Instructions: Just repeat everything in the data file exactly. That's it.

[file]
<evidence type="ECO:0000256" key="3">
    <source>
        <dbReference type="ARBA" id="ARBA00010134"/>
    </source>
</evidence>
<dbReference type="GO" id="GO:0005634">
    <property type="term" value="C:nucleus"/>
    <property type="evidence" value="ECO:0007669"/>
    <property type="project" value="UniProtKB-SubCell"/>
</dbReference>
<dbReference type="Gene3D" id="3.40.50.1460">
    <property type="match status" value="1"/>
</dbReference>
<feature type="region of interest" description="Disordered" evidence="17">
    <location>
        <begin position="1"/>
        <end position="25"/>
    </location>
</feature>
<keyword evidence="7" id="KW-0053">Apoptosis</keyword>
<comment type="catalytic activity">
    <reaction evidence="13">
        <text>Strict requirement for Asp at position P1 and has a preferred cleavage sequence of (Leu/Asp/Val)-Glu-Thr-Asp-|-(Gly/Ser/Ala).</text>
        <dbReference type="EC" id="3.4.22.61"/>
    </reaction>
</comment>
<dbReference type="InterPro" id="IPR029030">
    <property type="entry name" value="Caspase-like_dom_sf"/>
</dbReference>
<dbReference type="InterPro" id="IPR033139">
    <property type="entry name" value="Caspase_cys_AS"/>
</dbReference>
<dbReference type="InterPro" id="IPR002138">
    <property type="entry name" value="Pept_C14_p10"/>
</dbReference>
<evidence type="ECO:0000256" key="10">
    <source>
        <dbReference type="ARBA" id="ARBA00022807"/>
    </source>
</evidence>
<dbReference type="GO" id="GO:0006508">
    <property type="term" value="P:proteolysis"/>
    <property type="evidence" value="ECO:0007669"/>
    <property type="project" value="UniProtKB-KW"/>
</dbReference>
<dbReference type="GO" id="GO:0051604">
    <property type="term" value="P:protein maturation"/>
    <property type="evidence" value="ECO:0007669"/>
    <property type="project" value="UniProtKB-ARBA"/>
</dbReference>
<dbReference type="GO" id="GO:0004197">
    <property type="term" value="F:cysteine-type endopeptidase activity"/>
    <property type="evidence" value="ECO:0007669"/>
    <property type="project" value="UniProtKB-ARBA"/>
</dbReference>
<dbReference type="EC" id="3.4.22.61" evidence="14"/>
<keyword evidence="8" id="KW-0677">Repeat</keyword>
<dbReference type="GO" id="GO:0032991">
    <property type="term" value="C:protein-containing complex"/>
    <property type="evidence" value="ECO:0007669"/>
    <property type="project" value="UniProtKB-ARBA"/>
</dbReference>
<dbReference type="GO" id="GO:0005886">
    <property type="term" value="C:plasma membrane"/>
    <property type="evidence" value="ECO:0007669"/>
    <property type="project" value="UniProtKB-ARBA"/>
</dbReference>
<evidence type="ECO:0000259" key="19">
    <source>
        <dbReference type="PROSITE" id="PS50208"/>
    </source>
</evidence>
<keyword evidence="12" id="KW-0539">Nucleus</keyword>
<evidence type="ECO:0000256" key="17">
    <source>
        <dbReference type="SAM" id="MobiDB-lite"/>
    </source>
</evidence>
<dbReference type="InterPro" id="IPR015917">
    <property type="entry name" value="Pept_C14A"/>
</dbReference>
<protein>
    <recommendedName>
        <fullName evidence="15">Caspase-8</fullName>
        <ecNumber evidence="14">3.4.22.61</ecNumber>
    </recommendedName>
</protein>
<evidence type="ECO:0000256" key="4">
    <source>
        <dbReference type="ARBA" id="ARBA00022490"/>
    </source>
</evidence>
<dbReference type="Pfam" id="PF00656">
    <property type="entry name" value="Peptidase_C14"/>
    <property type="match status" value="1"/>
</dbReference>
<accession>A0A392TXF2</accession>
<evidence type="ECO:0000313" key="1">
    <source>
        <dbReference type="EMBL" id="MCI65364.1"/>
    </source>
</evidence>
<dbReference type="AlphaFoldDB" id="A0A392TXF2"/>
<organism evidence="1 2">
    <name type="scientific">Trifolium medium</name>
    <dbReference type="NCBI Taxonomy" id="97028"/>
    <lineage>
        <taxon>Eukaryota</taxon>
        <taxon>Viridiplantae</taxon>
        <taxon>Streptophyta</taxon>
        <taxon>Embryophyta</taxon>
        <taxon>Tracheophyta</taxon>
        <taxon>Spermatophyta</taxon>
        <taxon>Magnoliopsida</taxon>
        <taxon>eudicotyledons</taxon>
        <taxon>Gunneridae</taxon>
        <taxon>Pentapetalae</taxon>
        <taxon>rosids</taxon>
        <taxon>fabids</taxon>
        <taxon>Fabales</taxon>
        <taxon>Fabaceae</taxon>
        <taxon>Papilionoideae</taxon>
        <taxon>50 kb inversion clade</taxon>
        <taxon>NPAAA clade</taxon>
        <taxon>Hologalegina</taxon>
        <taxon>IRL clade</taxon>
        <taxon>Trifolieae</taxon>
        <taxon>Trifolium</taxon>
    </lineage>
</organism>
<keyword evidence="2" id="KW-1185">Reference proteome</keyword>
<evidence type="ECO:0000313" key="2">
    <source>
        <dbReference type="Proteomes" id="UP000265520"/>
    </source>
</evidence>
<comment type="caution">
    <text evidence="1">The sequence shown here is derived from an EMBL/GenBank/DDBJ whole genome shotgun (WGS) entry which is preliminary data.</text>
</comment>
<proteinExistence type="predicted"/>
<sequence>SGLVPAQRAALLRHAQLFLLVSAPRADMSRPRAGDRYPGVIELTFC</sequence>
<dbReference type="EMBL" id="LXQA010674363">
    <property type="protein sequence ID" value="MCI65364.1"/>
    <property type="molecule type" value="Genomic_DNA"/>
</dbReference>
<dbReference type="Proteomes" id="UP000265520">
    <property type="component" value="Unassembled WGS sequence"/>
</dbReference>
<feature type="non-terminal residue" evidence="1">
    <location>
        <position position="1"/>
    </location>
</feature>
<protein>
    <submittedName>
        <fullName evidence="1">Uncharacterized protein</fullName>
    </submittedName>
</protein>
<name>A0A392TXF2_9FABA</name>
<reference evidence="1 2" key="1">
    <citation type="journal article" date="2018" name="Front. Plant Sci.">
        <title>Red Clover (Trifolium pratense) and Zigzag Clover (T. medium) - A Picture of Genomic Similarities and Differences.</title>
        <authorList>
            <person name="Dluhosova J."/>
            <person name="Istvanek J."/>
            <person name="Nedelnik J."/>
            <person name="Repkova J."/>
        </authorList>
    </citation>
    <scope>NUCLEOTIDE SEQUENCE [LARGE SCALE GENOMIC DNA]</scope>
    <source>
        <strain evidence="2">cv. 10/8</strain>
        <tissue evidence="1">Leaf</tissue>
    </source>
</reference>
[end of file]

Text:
<evidence type="ECO:0000256" key="3">
    <source>
        <dbReference type="ARBA" id="ARBA00010134"/>
    </source>
</evidence>
<dbReference type="GO" id="GO:0005634">
    <property type="term" value="C:nucleus"/>
    <property type="evidence" value="ECO:0007669"/>
    <property type="project" value="UniProtKB-SubCell"/>
</dbReference>
<dbReference type="Gene3D" id="3.40.50.1460">
    <property type="match status" value="1"/>
</dbReference>
<feature type="region of interest" description="Disordered" evidence="17">
    <location>
        <begin position="1"/>
        <end position="25"/>
    </location>
</feature>
<keyword evidence="7" id="KW-0053">Apoptosis</keyword>
<comment type="catalytic activity">
    <reaction evidence="13">
        <text>Strict requirement for Asp at position P1 and has a preferred cleavage sequence of (Leu/Asp/Val)-Glu-Thr-Asp-|-(Gly/Ser/Ala).</text>
        <dbReference type="EC" id="3.4.22.61"/>
    </reaction>
</comment>
<dbReference type="InterPro" id="IPR029030">
    <property type="entry name" value="Caspase-like_dom_sf"/>
</dbReference>
<dbReference type="InterPro" id="IPR033139">
    <property type="entry name" value="Caspase_cys_AS"/>
</dbReference>
<dbReference type="InterPro" id="IPR002138">
    <property type="entry name" value="Pept_C14_p10"/>
</dbReference>
<evidence type="ECO:0000256" key="10">
    <source>
        <dbReference type="ARBA" id="ARBA00022807"/>
    </source>
</evidence>
<dbReference type="GO" id="GO:0006508">
    <property type="term" value="P:proteolysis"/>
    <property type="evidence" value="ECO:0007669"/>
    <property type="project" value="UniProtKB-KW"/>
</dbReference>
<dbReference type="GO" id="GO:0051604">
    <property type="term" value="P:protein maturation"/>
    <property type="evidence" value="ECO:0007669"/>
    <property type="project" value="UniProtKB-ARBA"/>
</dbReference>
<dbReference type="GO" id="GO:0004197">
    <property type="term" value="F:cysteine-type endopeptidase activity"/>
    <property type="evidence" value="ECO:0007669"/>
    <property type="project" value="UniProtKB-ARBA"/>
</dbReference>
<dbReference type="EC" id="3.4.22.61" evidence="14"/>
<keyword evidence="8" id="KW-0677">Repeat</keyword>
<dbReference type="GO" id="GO:0032991">
    <property type="term" value="C:protein-containing complex"/>
    <property type="evidence" value="ECO:0007669"/>
    <property type="project" value="UniProtKB-ARBA"/>
</dbReference>
<dbReference type="GO" id="GO:0005886">
    <property type="term" value="C:plasma membrane"/>
    <property type="evidence" value="ECO:0007669"/>
    <property type="project" value="UniProtKB-ARBA"/>
</dbReference>
<evidence type="ECO:0000259" key="19">
    <source>
        <dbReference type="PROSITE" id="PS50208"/>
    </source>
</evidence>
<keyword evidence="12" id="KW-0539">Nucleus</keyword>
<evidence type="ECO:0000256" key="17">
    <source>
        <dbReference type="SAM" id="MobiDB-lite"/>
    </source>
</evidence>
<dbReference type="InterPro" id="IPR015917">
    <property type="entry name" value="Pept_C14A"/>
</dbReference>
<protein>
    <recommendedName>
        <fullName evidence="15">Caspase-8</fullName>
        <ecNumber evidence="14">3.4.22.61</ecNumber>
    </recommendedName>
</protein>
<evidence type="ECO:0000256" key="4">
    <source>
        <dbReference type="ARBA" id="ARBA00022490"/>
    </source>
</evidence>
<dbReference type="Pfam" id="PF00656">
    <property type="entry name" value="Peptidase_C14"/>
    <property type="match status" value="1"/>
</dbReference>
<accession>A0A392TXF2</accession>
<evidence type="ECO:0000313" key="1">
    <source>
        <dbReference type="EMBL" id="MCI65364.1"/>
    </source>
</evidence>
<dbReference type="AlphaFoldDB" id="A0A392TXF2"/>
<organism evidence="1 2">
    <name type="scientific">Trifolium medium</name>
    <dbReference type="NCBI Taxonomy" id="97028"/>
    <lineage>
        <taxon>Eukaryota</taxon>
        <taxon>Viridiplantae</taxon>
        <taxon>Streptophyta</taxon>
        <taxon>Embryophyta</taxon>
        <taxon>Tracheophyta</taxon>
        <taxon>Spermatophyta</taxon>
        <taxon>Magnoliopsida</taxon>
        <taxon>eudicotyledons</taxon>
        <taxon>Gunneridae</taxon>
        <taxon>Pentapetalae</taxon>
        <taxon>rosids</taxon>
        <taxon>fabids</taxon>
        <taxon>Fabales</taxon>
        <taxon>Fabaceae</taxon>
        <taxon>Papilionoideae</taxon>
        <taxon>50 kb inversion clade</taxon>
        <taxon>NPAAA clade</taxon>
        <taxon>Hologalegina</taxon>
        <taxon>IRL clade</taxon>
        <taxon>Trifolieae</taxon>
        <taxon>Trifolium</taxon>
    </lineage>
</organism>
<keyword evidence="2" id="KW-1185">Reference proteome</keyword>
<evidence type="ECO:0000313" key="2">
    <source>
        <dbReference type="Proteomes" id="UP000265520"/>
    </source>
</evidence>
<comment type="caution">
    <text evidence="1">The sequence shown here is derived from an EMBL/GenBank/DDBJ whole genome shotgun (WGS) entry which is preliminary data.</text>
</comment>
<proteinExistence type="predicted"/>
<sequence>SGLVPAQRAALLRHAQLFLLVSAPRADMSRPRAGDRYPGVIELTFC</sequence>
<dbReference type="EMBL" id="LXQA010674363">
    <property type="protein sequence ID" value="MCI65364.1"/>
    <property type="molecule type" value="Genomic_DNA"/>
</dbReference>
<dbReference type="Proteomes" id="UP000265520">
    <property type="component" value="Unassembled WGS sequence"/>
</dbReference>
<feature type="non-terminal residue" evidence="1">
    <location>
        <position position="1"/>
    </location>
</feature>
<protein>
    <submittedName>
        <fullName evidence="1">Uncharacterized protein</fullName>
    </submittedName>
</protein>
<name>A0A392TXF2_9FABA</name>
<reference evidence="1 2" key="1">
    <citation type="journal article" date="2018" name="Front. Plant Sci.">
        <title>Red Clover (Trifolium pratense) and Zigzag Clover (T. medium) - A Picture of Genomic Similarities and Differences.</title>
        <authorList>
            <person name="Dluhosova J."/>
            <person name="Istvanek J."/>
            <person name="Nedelnik J."/>
            <person name="Repkova J."/>
        </authorList>
    </citation>
    <scope>NUCLEOTIDE SEQUENCE [LARGE SCALE GENOMIC DNA]</scope>
    <source>
        <strain evidence="2">cv. 10/8</strain>
        <tissue evidence="1">Leaf</tissue>
    </source>
</reference>